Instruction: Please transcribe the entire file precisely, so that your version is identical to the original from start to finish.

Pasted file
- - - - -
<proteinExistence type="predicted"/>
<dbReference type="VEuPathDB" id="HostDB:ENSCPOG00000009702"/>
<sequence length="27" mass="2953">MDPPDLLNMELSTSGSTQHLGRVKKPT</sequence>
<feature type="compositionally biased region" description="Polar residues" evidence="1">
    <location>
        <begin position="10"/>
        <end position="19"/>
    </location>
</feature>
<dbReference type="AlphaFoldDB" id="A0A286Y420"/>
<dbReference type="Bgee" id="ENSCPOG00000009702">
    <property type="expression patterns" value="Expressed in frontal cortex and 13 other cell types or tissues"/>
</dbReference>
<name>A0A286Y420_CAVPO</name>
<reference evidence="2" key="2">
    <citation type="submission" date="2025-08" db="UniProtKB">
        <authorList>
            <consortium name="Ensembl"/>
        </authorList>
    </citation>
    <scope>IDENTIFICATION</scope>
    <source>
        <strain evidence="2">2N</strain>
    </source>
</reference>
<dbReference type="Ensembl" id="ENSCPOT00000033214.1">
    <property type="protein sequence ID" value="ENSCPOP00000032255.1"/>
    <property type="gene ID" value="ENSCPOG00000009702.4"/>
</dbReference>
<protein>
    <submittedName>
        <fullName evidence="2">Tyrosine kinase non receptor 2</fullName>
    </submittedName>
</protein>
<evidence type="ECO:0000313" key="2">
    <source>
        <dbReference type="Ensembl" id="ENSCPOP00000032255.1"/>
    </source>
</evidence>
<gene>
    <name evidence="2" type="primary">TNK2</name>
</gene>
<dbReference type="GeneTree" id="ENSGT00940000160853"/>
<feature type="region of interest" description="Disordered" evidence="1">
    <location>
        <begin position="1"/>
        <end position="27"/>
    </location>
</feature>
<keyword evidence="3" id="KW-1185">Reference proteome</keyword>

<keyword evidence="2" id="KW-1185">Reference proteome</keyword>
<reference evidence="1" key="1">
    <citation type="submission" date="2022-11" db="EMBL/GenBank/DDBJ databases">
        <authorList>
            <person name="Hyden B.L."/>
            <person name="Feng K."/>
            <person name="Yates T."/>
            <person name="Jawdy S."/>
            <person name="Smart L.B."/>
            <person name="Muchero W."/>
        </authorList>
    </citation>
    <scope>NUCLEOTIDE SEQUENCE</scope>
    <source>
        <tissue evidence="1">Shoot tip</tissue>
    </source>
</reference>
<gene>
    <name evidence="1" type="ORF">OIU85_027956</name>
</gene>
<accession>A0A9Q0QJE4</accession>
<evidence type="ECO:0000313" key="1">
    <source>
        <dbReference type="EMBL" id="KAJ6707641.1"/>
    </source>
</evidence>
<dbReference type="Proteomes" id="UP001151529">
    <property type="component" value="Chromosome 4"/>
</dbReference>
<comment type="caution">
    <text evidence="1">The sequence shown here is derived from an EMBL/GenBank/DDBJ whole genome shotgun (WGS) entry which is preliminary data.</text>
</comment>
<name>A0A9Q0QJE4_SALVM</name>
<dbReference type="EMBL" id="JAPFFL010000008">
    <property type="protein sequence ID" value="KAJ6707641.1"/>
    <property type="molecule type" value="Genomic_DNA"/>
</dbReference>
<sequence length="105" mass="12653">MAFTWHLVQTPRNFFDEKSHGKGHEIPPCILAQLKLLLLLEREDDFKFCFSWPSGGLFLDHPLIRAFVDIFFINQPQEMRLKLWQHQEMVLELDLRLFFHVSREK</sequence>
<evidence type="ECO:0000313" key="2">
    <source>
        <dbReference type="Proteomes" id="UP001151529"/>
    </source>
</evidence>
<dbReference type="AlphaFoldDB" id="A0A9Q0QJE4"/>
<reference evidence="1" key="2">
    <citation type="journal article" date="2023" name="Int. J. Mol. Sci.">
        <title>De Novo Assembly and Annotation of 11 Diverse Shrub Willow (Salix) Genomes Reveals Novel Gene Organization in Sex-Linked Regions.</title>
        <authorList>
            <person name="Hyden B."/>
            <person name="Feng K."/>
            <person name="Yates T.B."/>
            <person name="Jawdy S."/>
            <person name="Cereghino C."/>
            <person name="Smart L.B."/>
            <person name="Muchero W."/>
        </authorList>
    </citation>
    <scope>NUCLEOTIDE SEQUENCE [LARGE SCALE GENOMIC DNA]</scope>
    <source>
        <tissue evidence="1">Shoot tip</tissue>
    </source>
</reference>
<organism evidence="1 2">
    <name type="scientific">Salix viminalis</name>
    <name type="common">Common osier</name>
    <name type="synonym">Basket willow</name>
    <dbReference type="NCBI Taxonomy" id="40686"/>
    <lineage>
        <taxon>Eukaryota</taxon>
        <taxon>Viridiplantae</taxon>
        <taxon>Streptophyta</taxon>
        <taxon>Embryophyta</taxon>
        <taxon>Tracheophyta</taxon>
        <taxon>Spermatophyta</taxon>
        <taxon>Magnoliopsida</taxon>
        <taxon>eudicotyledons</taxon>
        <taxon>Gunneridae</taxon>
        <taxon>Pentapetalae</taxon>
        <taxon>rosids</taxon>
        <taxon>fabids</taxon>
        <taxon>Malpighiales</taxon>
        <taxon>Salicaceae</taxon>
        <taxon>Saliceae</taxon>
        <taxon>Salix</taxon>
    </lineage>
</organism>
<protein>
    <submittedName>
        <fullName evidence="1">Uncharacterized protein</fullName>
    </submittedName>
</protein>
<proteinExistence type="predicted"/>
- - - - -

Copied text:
<proteinExistence type="predicted"/>
<dbReference type="VEuPathDB" id="HostDB:ENSCPOG00000009702"/>
<sequence length="27" mass="2953">MDPPDLLNMELSTSGSTQHLGRVKKPT</sequence>
<feature type="compositionally biased region" description="Polar residues" evidence="1">
    <location>
        <begin position="10"/>
        <end position="19"/>
    </location>
</feature>
<dbReference type="AlphaFoldDB" id="A0A286Y420"/>
<dbReference type="Bgee" id="ENSCPOG00000009702">
    <property type="expression patterns" value="Expressed in frontal cortex and 13 other cell types or tissues"/>
</dbReference>
<name>A0A286Y420_CAVPO</name>
<reference evidence="2" key="2">
    <citation type="submission" date="2025-08" db="UniProtKB">
        <authorList>
            <consortium name="Ensembl"/>
        </authorList>
    </citation>
    <scope>IDENTIFICATION</scope>
    <source>
        <strain evidence="2">2N</strain>
    </source>
</reference>
<dbReference type="Ensembl" id="ENSCPOT00000033214.1">
    <property type="protein sequence ID" value="ENSCPOP00000032255.1"/>
    <property type="gene ID" value="ENSCPOG00000009702.4"/>
</dbReference>
<protein>
    <submittedName>
        <fullName evidence="2">Tyrosine kinase non receptor 2</fullName>
    </submittedName>
</protein>
<evidence type="ECO:0000313" key="2">
    <source>
        <dbReference type="Ensembl" id="ENSCPOP00000032255.1"/>
    </source>
</evidence>
<gene>
    <name evidence="2" type="primary">TNK2</name>
</gene>
<dbReference type="GeneTree" id="ENSGT00940000160853"/>
<feature type="region of interest" description="Disordered" evidence="1">
    <location>
        <begin position="1"/>
        <end position="27"/>
    </location>
</feature>
<keyword evidence="3" id="KW-1185">Reference proteome</keyword>

<keyword evidence="2" id="KW-1185">Reference proteome</keyword>
<reference evidence="1" key="1">
    <citation type="submission" date="2022-11" db="EMBL/GenBank/DDBJ databases">
        <authorList>
            <person name="Hyden B.L."/>
            <person name="Feng K."/>
            <person name="Yates T."/>
            <person name="Jawdy S."/>
            <person name="Smart L.B."/>
            <person name="Muchero W."/>
        </authorList>
    </citation>
    <scope>NUCLEOTIDE SEQUENCE</scope>
    <source>
        <tissue evidence="1">Shoot tip</tissue>
    </source>
</reference>
<gene>
    <name evidence="1" type="ORF">OIU85_027956</name>
</gene>
<accession>A0A9Q0QJE4</accession>
<evidence type="ECO:0000313" key="1">
    <source>
        <dbReference type="EMBL" id="KAJ6707641.1"/>
    </source>
</evidence>
<dbReference type="Proteomes" id="UP001151529">
    <property type="component" value="Chromosome 4"/>
</dbReference>
<comment type="caution">
    <text evidence="1">The sequence shown here is derived from an EMBL/GenBank/DDBJ whole genome shotgun (WGS) entry which is preliminary data.</text>
</comment>
<name>A0A9Q0QJE4_SALVM</name>
<dbReference type="EMBL" id="JAPFFL010000008">
    <property type="protein sequence ID" value="KAJ6707641.1"/>
    <property type="molecule type" value="Genomic_DNA"/>
</dbReference>
<sequence length="105" mass="12653">MAFTWHLVQTPRNFFDEKSHGKGHEIPPCILAQLKLLLLLEREDDFKFCFSWPSGGLFLDHPLIRAFVDIFFINQPQEMRLKLWQHQEMVLELDLRLFFHVSREK</sequence>
<evidence type="ECO:0000313" key="2">
    <source>
        <dbReference type="Proteomes" id="UP001151529"/>
    </source>
</evidence>
<dbReference type="AlphaFoldDB" id="A0A9Q0QJE4"/>
<reference evidence="1" key="2">
    <citation type="journal article" date="2023" name="Int. J. Mol. Sci.">
        <title>De Novo Assembly and Annotation of 11 Diverse Shrub Willow (Salix) Genomes Reveals Novel Gene Organization in Sex-Linked Regions.</title>
        <authorList>
            <person name="Hyden B."/>
            <person name="Feng K."/>
            <person name="Yates T.B."/>
            <person name="Jawdy S."/>
            <person name="Cereghino C."/>
            <person name="Smart L.B."/>
            <person name="Muchero W."/>
        </authorList>
    </citation>
    <scope>NUCLEOTIDE SEQUENCE [LARGE SCALE GENOMIC DNA]</scope>
    <source>
        <tissue evidence="1">Shoot tip</tissue>
    </source>
</reference>
<organism evidence="1 2">
    <name type="scientific">Salix viminalis</name>
    <name type="common">Common osier</name>
    <name type="synonym">Basket willow</name>
    <dbReference type="NCBI Taxonomy" id="40686"/>
    <lineage>
        <taxon>Eukaryota</taxon>
        <taxon>Viridiplantae</taxon>
        <taxon>Streptophyta</taxon>
        <taxon>Embryophyta</taxon>
        <taxon>Tracheophyta</taxon>
        <taxon>Spermatophyta</taxon>
        <taxon>Magnoliopsida</taxon>
        <taxon>eudicotyledons</taxon>
        <taxon>Gunneridae</taxon>
        <taxon>Pentapetalae</taxon>
        <taxon>rosids</taxon>
        <taxon>fabids</taxon>
        <taxon>Malpighiales</taxon>
        <taxon>Salicaceae</taxon>
        <taxon>Saliceae</taxon>
        <taxon>Salix</taxon>
    </lineage>
</organism>
<protein>
    <submittedName>
        <fullName evidence="1">Uncharacterized protein</fullName>
    </submittedName>
</protein>
<proteinExistence type="predicted"/>